On economic cooperation, there is a proposal on a Franco-German economic zone and a “Franco-German council of economic experts” consisting of 10 independent members responsible for making “recommendations for economic action.” German newspaper Die Welt rightly suggested that the treaty is also defined by what is missing. Looking back at Macron’s Sorbonne speech in 2017 on Eurozone reform, the three main proposals are absent from this treaty. Banking union talks have stalled, the creation of a Eurozone finance minister is not on the table and a Eurozone budget is also notably absent. German disagreement with these proposals has also been backed by the New Hanseatic League, a group of Northern European countries opposing Macron’s economic proposals, but the absence of any genuine step for more integration in the Eurozone points to the lack of consensus.
There are also mentions of deepening “cooperation in foreign policy and internal and external defence” and committing to “providing aid and assistance by all means in case of aggression against their territory.” These commitments merely reaffirm what is already existent in NATO and EU treaties. A permanent seat for Germany in the UNSC is also endorsed by France. The treaty also includes possible joint deployments in the event of a terror attack and closer cooperation on procurement, such as the purchase or development of new tanks or fighter jets. Merkel said that this treaty paves the way for a “common military culture” between France and Germany that could “contribute to the creation of a European army.”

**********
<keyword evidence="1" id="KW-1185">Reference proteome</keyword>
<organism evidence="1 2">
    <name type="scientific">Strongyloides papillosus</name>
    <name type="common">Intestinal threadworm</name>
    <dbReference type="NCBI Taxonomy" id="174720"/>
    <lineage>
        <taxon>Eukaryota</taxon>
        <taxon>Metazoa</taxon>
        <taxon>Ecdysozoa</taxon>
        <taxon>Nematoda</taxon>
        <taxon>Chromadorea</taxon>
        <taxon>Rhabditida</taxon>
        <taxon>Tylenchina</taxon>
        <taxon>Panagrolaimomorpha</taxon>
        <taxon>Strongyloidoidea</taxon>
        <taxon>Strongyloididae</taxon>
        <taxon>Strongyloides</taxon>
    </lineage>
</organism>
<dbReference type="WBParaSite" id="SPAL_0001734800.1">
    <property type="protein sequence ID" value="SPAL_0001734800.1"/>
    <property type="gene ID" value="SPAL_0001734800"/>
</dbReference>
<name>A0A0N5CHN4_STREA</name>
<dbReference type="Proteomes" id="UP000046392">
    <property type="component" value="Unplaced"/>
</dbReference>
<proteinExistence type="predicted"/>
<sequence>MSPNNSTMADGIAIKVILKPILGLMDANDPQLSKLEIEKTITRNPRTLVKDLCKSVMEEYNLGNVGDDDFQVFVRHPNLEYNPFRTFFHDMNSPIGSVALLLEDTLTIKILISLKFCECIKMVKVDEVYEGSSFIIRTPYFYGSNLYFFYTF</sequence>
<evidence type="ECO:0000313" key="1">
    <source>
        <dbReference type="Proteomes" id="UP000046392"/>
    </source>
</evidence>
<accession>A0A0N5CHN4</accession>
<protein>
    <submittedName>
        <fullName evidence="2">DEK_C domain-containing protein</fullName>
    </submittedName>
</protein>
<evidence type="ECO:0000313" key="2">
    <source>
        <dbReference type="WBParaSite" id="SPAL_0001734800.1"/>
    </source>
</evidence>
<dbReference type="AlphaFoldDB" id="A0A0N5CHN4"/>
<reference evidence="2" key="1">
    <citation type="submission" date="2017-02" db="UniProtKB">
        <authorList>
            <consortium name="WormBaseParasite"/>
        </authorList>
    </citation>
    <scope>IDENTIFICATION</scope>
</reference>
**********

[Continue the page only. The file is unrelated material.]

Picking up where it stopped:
Nevertheless, long-standing differences in political culture and public perception are likely to block the formation of a common Franco-German policy. Germany remains suspicious of French initiatives to strengthen defence projects, having opposed interventionist initiatives in Libya and Syria. A lukewarm Germany compounded by a number of influential sceptical states such as the Netherlands makes a European army highly improbable.
Treaty recommendations also include cross-border initiatives with an objective of increasing language training and improving the lives of citizens on the Franco-German border. These symbolic gestures chime with the broader moral weight of the treaty as a symbol of European unity, also underscored in the German Foreign Office press release.